The text segmentation interface allows you split a newly imported plain-text file into the segments you wish to code. The same interface allows you to change segment boundaries even after you have started coding. Initially, an imported text is treated as a single segment. You can then click at the places you want segment boundaries to be made. The "Sentences" button will automatically segment at sentence boundaries.
Figure 2 shows the text Segmentation Interface. The text is shown in the main text window, and on the left are a number of buttons (the toolbar). These buttons are either mode buttons (which change how you interact with the text window) or action buttons (which actually do something directly).
Figure 2: The Text Segmentation Interface
The segmentation interface allows two modes of interaction:
There are two action buttons:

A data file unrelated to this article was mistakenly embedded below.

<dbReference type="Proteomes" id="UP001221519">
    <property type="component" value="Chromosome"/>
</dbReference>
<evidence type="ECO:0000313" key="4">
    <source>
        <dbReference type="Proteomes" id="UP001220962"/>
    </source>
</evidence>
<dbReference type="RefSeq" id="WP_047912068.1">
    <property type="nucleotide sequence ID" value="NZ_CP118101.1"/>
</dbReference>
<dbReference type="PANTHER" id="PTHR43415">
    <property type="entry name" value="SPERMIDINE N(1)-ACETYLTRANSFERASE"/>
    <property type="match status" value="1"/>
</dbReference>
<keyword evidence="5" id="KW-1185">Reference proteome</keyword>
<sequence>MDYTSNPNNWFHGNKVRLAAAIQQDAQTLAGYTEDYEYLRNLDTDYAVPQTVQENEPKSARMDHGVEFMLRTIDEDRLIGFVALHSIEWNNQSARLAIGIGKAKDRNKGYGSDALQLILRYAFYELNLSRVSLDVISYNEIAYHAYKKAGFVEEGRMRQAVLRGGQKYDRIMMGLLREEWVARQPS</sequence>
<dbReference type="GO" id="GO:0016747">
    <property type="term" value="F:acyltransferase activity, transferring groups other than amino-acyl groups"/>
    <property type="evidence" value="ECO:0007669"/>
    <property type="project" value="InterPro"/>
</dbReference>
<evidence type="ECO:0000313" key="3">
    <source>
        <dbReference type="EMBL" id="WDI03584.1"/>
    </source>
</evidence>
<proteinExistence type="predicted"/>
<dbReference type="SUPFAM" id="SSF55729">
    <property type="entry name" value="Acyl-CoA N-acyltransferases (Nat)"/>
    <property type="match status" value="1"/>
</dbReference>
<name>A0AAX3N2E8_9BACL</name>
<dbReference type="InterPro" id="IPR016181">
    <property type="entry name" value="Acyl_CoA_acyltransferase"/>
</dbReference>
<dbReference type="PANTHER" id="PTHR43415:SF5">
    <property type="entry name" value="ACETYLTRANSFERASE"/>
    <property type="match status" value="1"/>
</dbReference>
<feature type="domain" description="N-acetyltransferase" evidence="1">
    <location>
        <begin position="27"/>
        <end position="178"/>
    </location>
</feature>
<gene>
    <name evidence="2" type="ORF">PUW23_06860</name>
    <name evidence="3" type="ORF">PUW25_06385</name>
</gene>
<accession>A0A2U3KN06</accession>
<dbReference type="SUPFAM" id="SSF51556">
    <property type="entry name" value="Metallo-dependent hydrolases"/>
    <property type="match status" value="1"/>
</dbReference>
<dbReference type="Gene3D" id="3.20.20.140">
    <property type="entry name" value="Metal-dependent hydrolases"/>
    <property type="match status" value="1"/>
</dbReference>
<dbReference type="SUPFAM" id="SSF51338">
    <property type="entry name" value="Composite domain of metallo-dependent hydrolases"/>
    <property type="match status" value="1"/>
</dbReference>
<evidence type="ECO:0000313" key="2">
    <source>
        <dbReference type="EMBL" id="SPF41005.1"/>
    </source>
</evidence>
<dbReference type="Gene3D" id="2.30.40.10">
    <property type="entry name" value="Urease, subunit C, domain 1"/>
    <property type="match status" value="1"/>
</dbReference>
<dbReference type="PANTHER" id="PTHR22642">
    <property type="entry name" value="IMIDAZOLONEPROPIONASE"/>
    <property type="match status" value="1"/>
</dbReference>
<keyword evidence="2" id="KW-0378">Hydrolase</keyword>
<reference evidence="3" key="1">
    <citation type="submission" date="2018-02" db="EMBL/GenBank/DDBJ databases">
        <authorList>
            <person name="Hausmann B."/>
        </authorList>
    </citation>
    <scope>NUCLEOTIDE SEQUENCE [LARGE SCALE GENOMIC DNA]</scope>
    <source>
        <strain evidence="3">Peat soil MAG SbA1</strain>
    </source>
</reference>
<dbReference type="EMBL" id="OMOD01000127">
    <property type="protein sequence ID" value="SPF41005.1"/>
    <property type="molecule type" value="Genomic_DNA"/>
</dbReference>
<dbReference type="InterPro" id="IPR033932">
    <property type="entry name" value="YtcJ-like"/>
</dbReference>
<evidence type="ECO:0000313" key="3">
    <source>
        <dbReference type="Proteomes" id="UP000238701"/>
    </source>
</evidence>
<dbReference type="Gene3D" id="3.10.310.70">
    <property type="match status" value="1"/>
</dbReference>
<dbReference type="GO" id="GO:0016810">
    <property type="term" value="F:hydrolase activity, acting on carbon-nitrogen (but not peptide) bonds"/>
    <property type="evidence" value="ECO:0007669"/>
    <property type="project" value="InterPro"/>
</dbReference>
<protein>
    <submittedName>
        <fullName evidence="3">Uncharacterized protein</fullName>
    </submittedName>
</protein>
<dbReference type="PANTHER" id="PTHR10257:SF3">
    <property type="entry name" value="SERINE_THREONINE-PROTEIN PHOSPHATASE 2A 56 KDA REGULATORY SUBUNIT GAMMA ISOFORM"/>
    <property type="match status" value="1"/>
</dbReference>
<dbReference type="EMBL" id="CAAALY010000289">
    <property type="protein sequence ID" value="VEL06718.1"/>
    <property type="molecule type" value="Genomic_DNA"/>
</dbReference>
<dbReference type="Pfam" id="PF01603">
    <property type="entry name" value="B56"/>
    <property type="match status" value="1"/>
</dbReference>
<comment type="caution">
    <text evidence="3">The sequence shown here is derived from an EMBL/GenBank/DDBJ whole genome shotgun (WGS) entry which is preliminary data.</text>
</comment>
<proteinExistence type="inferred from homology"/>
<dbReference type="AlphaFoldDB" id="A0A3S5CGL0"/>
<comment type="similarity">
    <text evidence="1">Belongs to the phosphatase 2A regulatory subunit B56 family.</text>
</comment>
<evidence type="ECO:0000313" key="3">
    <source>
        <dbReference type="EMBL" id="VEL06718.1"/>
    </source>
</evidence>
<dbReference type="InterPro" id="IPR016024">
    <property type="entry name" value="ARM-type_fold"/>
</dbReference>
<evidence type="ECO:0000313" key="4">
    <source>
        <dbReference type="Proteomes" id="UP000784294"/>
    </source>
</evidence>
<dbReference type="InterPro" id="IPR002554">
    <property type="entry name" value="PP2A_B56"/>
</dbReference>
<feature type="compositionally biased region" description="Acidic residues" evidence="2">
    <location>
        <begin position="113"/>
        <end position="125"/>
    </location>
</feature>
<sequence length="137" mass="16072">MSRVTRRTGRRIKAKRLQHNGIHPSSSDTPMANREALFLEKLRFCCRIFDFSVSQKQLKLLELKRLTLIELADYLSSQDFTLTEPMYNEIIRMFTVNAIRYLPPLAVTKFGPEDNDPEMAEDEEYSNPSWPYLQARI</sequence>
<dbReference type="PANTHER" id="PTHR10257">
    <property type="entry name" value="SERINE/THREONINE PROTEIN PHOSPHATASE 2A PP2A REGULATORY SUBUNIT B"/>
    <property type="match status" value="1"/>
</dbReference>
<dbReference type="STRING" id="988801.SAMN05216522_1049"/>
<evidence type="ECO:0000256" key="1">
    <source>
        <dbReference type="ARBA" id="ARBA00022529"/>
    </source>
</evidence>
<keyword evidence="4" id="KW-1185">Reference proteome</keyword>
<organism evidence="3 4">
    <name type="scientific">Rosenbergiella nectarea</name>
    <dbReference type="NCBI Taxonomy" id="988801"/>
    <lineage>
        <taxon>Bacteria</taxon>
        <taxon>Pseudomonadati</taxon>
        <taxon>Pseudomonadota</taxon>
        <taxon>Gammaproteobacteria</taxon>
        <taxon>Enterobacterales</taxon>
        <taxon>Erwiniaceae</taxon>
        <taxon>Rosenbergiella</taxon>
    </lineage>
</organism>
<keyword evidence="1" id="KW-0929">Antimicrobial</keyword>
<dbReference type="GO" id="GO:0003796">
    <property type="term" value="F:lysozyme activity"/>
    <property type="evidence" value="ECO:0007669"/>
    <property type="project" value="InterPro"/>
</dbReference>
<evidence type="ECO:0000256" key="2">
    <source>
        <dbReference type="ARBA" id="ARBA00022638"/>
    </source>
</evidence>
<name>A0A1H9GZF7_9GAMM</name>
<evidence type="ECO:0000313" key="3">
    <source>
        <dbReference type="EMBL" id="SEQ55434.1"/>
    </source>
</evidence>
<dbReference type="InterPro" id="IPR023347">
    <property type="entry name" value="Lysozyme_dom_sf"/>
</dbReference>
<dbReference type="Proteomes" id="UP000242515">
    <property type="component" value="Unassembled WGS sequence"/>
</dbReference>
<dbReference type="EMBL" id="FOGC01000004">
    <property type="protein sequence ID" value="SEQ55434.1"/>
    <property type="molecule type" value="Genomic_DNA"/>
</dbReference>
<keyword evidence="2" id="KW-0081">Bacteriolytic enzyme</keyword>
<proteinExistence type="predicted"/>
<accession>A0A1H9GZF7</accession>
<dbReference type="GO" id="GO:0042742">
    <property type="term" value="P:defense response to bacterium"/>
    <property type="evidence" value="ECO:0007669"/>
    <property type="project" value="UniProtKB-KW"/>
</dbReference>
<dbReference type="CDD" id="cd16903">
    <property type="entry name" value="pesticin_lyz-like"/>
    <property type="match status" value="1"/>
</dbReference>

The typical process after importing a plain text file is to initially hit the Sentences button, then add in segment marks where you see fit, and delete bogus marks.
Note that if you get it wrong now, you can return from coding and change the borders.
A problem occurs with embedded elements -- cases where a rhetorically dependent stretch of text occurs within another node. For instance, we might wish to treat the embedded clause in the following as dependent on the main clause: John, -- I think you know him -- is here for two weeks. At present, the interface does not handle such cases. A simple solution is for the user to move the embedded text outside of the enclosing text.
When you are ready to start coding, hit the "Codings" button on the Interface selection bar at the top.
|Insert a single segment mark||Select Segment mode; click at the desired point.|
|Insert segment marks at end of each sentence||Click on the Sentences button.|
|Delete a segment mark||Select Segment mode; click on the segment mark to delete.|
|Changing text||Select Edit mode; edit the text (note: avoid cut/paste of text which includes segment marks).|
|Move on to coding||Hit the Coding button.|